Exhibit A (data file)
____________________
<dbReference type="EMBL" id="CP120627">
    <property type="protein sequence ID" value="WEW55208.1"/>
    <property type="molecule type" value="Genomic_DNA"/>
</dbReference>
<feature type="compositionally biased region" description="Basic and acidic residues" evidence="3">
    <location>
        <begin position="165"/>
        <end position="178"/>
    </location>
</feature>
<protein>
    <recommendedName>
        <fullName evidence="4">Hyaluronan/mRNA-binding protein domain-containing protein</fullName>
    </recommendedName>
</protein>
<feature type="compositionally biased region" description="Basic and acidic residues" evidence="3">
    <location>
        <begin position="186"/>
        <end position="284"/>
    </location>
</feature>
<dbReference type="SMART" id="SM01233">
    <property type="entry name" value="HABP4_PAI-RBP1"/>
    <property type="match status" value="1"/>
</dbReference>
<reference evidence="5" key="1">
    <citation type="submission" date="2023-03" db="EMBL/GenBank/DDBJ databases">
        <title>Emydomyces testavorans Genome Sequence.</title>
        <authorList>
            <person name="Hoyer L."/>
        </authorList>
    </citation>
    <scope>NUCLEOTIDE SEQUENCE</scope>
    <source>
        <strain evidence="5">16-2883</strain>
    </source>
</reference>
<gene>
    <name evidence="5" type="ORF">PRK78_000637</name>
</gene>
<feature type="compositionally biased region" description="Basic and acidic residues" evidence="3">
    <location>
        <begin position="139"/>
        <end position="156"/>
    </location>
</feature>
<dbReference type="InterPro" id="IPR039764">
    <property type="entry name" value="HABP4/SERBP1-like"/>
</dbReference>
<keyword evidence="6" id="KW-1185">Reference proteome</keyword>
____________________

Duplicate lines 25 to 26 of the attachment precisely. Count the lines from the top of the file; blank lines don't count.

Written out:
</dbReference>
<reference evidence="5" key="1">